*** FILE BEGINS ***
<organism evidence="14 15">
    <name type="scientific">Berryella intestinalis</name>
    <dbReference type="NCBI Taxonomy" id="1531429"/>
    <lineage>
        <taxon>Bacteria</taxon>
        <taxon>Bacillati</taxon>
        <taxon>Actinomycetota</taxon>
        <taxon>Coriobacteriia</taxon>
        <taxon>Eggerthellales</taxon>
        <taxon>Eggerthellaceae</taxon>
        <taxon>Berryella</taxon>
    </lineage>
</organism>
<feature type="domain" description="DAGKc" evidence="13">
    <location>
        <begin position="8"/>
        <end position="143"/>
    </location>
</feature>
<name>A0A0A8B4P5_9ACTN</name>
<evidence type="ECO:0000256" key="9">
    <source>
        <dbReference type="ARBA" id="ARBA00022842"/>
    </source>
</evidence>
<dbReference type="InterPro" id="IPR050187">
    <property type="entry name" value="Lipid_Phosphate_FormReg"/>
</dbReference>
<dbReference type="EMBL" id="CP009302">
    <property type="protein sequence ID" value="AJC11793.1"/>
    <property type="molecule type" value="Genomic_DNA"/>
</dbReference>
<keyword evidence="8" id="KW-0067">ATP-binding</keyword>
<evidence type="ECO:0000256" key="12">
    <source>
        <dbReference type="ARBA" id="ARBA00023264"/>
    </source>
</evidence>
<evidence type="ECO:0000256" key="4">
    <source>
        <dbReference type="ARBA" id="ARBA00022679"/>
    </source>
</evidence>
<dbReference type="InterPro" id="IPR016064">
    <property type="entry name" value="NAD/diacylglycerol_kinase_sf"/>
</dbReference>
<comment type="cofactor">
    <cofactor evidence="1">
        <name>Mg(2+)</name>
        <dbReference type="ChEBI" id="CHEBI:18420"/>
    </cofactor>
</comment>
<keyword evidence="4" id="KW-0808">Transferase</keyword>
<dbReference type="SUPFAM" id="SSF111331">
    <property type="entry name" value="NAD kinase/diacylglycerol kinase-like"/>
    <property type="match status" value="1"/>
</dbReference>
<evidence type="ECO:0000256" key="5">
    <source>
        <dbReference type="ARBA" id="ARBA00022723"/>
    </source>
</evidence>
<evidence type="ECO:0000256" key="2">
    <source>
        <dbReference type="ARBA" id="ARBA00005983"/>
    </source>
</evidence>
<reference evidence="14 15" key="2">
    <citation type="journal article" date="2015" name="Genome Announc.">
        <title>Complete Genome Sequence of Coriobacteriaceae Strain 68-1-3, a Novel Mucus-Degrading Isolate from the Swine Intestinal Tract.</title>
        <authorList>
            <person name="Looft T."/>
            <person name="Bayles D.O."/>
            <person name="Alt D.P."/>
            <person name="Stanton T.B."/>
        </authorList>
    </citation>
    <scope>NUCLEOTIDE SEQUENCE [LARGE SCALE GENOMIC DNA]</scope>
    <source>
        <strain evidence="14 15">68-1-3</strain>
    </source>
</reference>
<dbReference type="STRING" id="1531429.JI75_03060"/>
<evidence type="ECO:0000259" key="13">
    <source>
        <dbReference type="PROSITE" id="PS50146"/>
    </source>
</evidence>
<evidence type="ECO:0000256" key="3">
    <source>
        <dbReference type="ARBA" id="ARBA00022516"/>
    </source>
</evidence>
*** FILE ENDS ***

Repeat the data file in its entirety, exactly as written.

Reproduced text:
<organism evidence="14 15">
    <name type="scientific">Berryella intestinalis</name>
    <dbReference type="NCBI Taxonomy" id="1531429"/>
    <lineage>
        <taxon>Bacteria</taxon>
        <taxon>Bacillati</taxon>
        <taxon>Actinomycetota</taxon>
        <taxon>Coriobacteriia</taxon>
        <taxon>Eggerthellales</taxon>
        <taxon>Eggerthellaceae</taxon>
        <taxon>Berryella</taxon>
    </lineage>
</organism>
<feature type="domain" description="DAGKc" evidence="13">
    <location>
        <begin position="8"/>
        <end position="143"/>
    </location>
</feature>
<name>A0A0A8B4P5_9ACTN</name>
<evidence type="ECO:0000256" key="9">
    <source>
        <dbReference type="ARBA" id="ARBA00022842"/>
    </source>
</evidence>
<dbReference type="InterPro" id="IPR050187">
    <property type="entry name" value="Lipid_Phosphate_FormReg"/>
</dbReference>
<dbReference type="EMBL" id="CP009302">
    <property type="protein sequence ID" value="AJC11793.1"/>
    <property type="molecule type" value="Genomic_DNA"/>
</dbReference>
<keyword evidence="8" id="KW-0067">ATP-binding</keyword>
<evidence type="ECO:0000256" key="12">
    <source>
        <dbReference type="ARBA" id="ARBA00023264"/>
    </source>
</evidence>
<evidence type="ECO:0000256" key="4">
    <source>
        <dbReference type="ARBA" id="ARBA00022679"/>
    </source>
</evidence>
<dbReference type="InterPro" id="IPR016064">
    <property type="entry name" value="NAD/diacylglycerol_kinase_sf"/>
</dbReference>
<comment type="cofactor">
    <cofactor evidence="1">
        <name>Mg(2+)</name>
        <dbReference type="ChEBI" id="CHEBI:18420"/>
    </cofactor>
</comment>
<keyword evidence="4" id="KW-0808">Transferase</keyword>
<dbReference type="SUPFAM" id="SSF111331">
    <property type="entry name" value="NAD kinase/diacylglycerol kinase-like"/>
    <property type="match status" value="1"/>
</dbReference>
<evidence type="ECO:0000256" key="5">
    <source>
        <dbReference type="ARBA" id="ARBA00022723"/>
    </source>
</evidence>
<evidence type="ECO:0000256" key="2">
    <source>
        <dbReference type="ARBA" id="ARBA00005983"/>
    </source>
</evidence>
<reference evidence="14 15" key="2">
    <citation type="journal article" date="2015" name="Genome Announc.">
        <title>Complete Genome Sequence of Coriobacteriaceae Strain 68-1-3, a Novel Mucus-Degrading Isolate from the Swine Intestinal Tract.</title>
        <authorList>
            <person name="Looft T."/>
            <person name="Bayles D.O."/>
            <person name="Alt D.P."/>
            <person name="Stanton T.B."/>
        </authorList>
    </citation>
    <scope>NUCLEOTIDE SEQUENCE [LARGE SCALE GENOMIC DNA]</scope>
    <source>
        <strain evidence="14 15">68-1-3</strain>
    </source>
</reference>
<dbReference type="STRING" id="1531429.JI75_03060"/>
<evidence type="ECO:0000259" key="13">
    <source>
        <dbReference type="PROSITE" id="PS50146"/>
    </source>
</evidence>
<evidence type="ECO:0000256" key="3">
    <source>
        <dbReference type="ARBA" id="ARBA00022516"/>
    </source>
</evidence>